A negative effect of an oil spill is the Watermen’s loss of employment. With an oil spill closing down the waterways and boat ramps they lose money. They are not able to go out and fish, or do boat rentals and tours. Resturants that rely on seafood, and are positioned beside the water also suffer money losses.
Thomas Edison (1847-1931) once quoted “There ain’t no rules around here! We’re trying to accomplish something!” Today there are stiff fines, penalties, civil lawsuits, and criminal prosecution associated with the production, transportation, and use of hazardous materials. The Environmental Protection Agency (EPA) or local authority can enforce laws and regulations regarding any use and disposal of hazardous substances that can affect natural resources and human life.
The PEPCO Chalk Point oil pipeline spill leaked approximately 139,000 gallons of crude oil into the Patuxent River. PEPCO may be charged $70 million to $75 million in fines (PRNewswire). In a similar case of a pipeline burst, one owned by Olympic Pipe Line, which exploded in Bellingham, Washington. This explosion killed three teenagers and released over 200,000 gallons of gasoline into a city park was facing $3.05 million in fines (Seattle Times). Although the cases of both pipeline accidents have different factors, the fines are steep. The minimum fine for a corporation is $1 million (EPA).
The Federal government regulates pipeline operations through agencies such as the Office of Pipeline Safety and the EPA to ensure maximum control of corporations. Each time an accident occurs state lawmakers push Congress to implement tougher laws towards use of hazardous materials and waste. The PEPCO oil spill and others like it has forced the legislation to conduct stricter inspections on pipelines and execute higher operating costs (Washington Post).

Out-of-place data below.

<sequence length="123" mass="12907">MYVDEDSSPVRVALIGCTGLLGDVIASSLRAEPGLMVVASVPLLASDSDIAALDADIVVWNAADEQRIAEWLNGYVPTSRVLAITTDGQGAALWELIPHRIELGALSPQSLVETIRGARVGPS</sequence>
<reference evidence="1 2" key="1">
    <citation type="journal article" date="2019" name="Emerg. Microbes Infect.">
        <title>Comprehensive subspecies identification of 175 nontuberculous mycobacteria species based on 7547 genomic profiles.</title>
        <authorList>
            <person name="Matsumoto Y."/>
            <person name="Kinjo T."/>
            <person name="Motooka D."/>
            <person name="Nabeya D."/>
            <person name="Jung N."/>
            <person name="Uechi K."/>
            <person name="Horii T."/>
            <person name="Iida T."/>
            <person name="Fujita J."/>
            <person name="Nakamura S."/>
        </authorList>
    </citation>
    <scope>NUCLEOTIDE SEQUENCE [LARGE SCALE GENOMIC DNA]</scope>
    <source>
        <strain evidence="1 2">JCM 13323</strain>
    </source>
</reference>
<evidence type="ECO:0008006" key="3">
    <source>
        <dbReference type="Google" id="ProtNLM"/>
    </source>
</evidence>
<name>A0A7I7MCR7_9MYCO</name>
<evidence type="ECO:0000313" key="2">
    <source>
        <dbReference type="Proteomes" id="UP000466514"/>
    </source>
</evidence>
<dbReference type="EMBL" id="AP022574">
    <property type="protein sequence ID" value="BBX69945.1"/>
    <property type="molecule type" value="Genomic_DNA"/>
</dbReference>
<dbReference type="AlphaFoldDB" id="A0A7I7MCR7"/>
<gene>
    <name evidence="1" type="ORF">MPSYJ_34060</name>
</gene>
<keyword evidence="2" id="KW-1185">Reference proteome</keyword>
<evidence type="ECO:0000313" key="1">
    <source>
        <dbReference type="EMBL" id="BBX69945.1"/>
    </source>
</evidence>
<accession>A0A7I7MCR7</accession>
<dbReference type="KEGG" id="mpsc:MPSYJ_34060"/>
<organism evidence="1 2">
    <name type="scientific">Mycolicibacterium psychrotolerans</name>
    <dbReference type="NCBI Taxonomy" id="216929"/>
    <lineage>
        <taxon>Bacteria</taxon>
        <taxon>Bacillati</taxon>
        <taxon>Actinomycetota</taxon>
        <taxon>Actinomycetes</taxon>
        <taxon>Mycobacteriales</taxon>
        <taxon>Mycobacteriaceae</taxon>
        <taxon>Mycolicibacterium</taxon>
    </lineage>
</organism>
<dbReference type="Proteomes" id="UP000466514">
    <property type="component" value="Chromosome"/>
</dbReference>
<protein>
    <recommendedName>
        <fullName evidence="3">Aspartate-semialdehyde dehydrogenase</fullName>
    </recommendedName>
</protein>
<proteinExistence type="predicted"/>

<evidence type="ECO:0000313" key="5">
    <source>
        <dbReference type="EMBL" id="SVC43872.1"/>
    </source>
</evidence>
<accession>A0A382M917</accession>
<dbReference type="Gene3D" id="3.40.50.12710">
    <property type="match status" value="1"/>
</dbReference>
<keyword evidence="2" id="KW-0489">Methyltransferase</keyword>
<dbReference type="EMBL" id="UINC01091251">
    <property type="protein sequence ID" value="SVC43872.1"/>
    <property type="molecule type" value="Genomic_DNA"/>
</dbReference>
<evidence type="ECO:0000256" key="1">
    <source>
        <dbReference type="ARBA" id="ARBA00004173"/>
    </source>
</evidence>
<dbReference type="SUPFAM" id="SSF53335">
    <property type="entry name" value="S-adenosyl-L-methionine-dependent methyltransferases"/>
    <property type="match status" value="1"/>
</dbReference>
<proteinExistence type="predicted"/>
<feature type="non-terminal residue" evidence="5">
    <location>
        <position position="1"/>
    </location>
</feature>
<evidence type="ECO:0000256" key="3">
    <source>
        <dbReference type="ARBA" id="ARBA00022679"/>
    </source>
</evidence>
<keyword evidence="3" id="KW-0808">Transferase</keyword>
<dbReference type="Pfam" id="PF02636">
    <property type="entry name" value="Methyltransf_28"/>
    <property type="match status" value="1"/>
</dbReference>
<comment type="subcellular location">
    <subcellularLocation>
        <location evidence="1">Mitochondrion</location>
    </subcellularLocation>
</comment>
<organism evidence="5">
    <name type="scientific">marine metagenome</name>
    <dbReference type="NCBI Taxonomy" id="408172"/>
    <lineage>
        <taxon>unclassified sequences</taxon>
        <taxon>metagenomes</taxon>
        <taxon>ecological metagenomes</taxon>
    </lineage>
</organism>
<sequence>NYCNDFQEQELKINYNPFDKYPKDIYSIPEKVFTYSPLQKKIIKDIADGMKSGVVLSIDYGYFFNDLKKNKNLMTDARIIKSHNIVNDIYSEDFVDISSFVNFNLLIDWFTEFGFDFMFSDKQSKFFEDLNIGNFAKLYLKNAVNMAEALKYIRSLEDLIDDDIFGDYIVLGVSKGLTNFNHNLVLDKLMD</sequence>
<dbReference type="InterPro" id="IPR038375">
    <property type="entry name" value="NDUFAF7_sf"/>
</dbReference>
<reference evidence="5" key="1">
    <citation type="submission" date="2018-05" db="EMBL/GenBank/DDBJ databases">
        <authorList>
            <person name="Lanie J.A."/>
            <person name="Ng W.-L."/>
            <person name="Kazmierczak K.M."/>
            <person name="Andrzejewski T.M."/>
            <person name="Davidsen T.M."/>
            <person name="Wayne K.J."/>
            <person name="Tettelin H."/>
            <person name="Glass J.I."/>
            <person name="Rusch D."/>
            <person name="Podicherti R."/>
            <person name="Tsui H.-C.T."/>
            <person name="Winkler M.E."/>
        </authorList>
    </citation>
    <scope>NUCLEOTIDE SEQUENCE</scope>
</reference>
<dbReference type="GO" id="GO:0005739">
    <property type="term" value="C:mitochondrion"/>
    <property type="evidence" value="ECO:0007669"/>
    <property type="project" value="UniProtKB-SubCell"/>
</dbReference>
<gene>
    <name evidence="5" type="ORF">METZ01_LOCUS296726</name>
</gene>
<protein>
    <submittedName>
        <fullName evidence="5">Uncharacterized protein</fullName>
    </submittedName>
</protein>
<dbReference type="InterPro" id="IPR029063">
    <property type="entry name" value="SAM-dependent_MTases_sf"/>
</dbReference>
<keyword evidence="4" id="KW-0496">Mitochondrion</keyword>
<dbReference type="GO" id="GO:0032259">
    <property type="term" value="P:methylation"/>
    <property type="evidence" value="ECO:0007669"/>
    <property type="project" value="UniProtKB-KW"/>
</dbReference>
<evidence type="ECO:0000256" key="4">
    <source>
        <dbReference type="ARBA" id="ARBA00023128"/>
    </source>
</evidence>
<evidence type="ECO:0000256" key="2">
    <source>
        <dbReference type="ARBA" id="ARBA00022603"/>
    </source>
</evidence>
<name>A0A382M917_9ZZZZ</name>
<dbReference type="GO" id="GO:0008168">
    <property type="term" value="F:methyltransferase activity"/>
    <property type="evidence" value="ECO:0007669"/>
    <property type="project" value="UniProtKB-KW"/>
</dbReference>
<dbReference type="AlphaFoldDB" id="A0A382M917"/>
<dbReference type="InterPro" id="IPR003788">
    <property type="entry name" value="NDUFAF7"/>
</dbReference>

The oil spill at Chalk Point has cost PEPCO over $60 million so far toclean up Swanson Creek and 17 miles of shoreline on the Patuxent River (Washington Post). These costs cover containment crews and equipment used to hold back the ill-fated spill. Wildlife in and around the water has had to be cleaned up andrehabilitated. These personnel are specialized in cleaning and treating traumatized animals.
Furthermore, companies involved with hazardous material operations can also be held liable with lawsuits from individuals seeking compensation of damages from oil spill accidents. A class action lawsuit has been filed against PEPCO and Terminal Support Services by the Patuxent River watermen, several local businesses, and property owners affected by the April 7 spill (e-journal). The suit alleges that the companies acted negligently and failed to respond properly to the spill (e-journal). A good example of compensation to private organization is that of the Exxon Valdez oil spill. An Alaska jury ordered the Exxon Corporation to pay $5 billion to the native residents of Prince William Sound for crippling their main food supply, seafood (e-journal).